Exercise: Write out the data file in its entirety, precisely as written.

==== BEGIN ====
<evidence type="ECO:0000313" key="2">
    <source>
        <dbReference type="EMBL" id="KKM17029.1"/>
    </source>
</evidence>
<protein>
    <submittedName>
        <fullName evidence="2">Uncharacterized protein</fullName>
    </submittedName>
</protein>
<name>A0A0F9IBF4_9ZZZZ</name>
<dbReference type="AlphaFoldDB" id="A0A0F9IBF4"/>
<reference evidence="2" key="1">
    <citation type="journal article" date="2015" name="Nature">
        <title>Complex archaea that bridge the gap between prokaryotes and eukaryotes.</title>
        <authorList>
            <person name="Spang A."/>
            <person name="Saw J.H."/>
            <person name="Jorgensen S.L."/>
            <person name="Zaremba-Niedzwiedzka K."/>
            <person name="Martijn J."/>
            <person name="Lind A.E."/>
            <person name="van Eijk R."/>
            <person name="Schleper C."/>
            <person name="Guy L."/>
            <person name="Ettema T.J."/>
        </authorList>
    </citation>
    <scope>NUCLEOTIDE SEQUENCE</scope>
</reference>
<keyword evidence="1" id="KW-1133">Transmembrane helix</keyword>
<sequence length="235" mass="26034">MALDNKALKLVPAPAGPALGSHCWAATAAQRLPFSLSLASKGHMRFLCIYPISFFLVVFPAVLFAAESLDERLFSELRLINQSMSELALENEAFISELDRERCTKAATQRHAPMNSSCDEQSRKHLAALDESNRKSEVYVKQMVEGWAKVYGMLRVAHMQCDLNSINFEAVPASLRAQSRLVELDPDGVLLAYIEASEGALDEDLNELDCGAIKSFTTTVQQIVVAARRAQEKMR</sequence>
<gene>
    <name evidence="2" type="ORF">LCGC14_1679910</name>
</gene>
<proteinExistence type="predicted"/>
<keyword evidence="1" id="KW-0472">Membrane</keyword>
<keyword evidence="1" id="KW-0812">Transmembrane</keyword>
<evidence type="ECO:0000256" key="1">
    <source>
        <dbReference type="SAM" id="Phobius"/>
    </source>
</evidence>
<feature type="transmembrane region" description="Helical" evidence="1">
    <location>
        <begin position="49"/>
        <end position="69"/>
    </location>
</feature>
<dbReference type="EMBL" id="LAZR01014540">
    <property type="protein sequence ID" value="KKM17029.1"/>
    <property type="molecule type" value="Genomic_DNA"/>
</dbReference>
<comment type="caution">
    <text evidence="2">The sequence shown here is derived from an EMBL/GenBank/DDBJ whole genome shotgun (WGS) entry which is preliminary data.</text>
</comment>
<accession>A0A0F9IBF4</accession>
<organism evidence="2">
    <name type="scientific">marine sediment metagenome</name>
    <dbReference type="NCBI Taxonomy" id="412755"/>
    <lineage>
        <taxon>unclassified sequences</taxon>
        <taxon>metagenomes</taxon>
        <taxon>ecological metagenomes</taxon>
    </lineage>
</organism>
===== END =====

<evidence type="ECO:0000313" key="2">
    <source>
        <dbReference type="EMBL" id="KKM17029.1"/>
    </source>
</evidence>
<protein>
    <submittedName>
        <fullName evidence="2">Uncharacterized protein</fullName>
    </submittedName>
</protein>
<name>A0A0F9IBF4_9ZZZZ</name>
<dbReference type="AlphaFoldDB" id="A0A0F9IBF4"/>
<reference evidence="2" key="1">
    <citation type="journal article" date="2015" name="Nature">
        <title>Complex archaea that bridge the gap between prokaryotes and eukaryotes.</title>
        <authorList>
            <person name="Spang A."/>
            <person name="Saw J.H."/>
            <person name="Jorgensen S.L."/>
            <person name="Zaremba-Niedzwiedzka K."/>
            <person name="Martijn J."/>
            <person name="Lind A.E."/>
            <person name="van Eijk R."/>
            <person name="Schleper C."/>
            <person name="Guy L."/>
            <person name="Ettema T.J."/>
        </authorList>
    </citation>
    <scope>NUCLEOTIDE SEQUENCE</scope>
</reference>
<keyword evidence="1" id="KW-1133">Transmembrane helix</keyword>
<sequence length="235" mass="26034">MALDNKALKLVPAPAGPALGSHCWAATAAQRLPFSLSLASKGHMRFLCIYPISFFLVVFPAVLFAAESLDERLFSELRLINQSMSELALENEAFISELDRERCTKAATQRHAPMNSSCDEQSRKHLAALDESNRKSEVYVKQMVEGWAKVYGMLRVAHMQCDLNSINFEAVPASLRAQSRLVELDPDGVLLAYIEASEGALDEDLNELDCGAIKSFTTTVQQIVVAARRAQEKMR</sequence>
<gene>
    <name evidence="2" type="ORF">LCGC14_1679910</name>
</gene>
<proteinExistence type="predicted"/>
<keyword evidence="1" id="KW-0472">Membrane</keyword>
<keyword evidence="1" id="KW-0812">Transmembrane</keyword>
<evidence type="ECO:0000256" key="1">
    <source>
        <dbReference type="SAM" id="Phobius"/>
    </source>
</evidence>
<feature type="transmembrane region" description="Helical" evidence="1">
    <location>
        <begin position="49"/>
        <end position="69"/>
    </location>
</feature>
<dbReference type="EMBL" id="LAZR01014540">
    <property type="protein sequence ID" value="KKM17029.1"/>
    <property type="molecule type" value="Genomic_DNA"/>
</dbReference>
<comment type="caution">
    <text evidence="2">The sequence shown here is derived from an EMBL/GenBank/DDBJ whole genome shotgun (WGS) entry which is preliminary data.</text>
</comment>
<accession>A0A0F9IBF4</accession>
<organism evidence="2">
    <name type="scientific">marine sediment metagenome</name>
    <dbReference type="NCBI Taxonomy" id="412755"/>
    <lineage>
        <taxon>unclassified sequences</taxon>
        <taxon>metagenomes</taxon>
        <taxon>ecological metagenomes</taxon>
    </lineage>
</organism>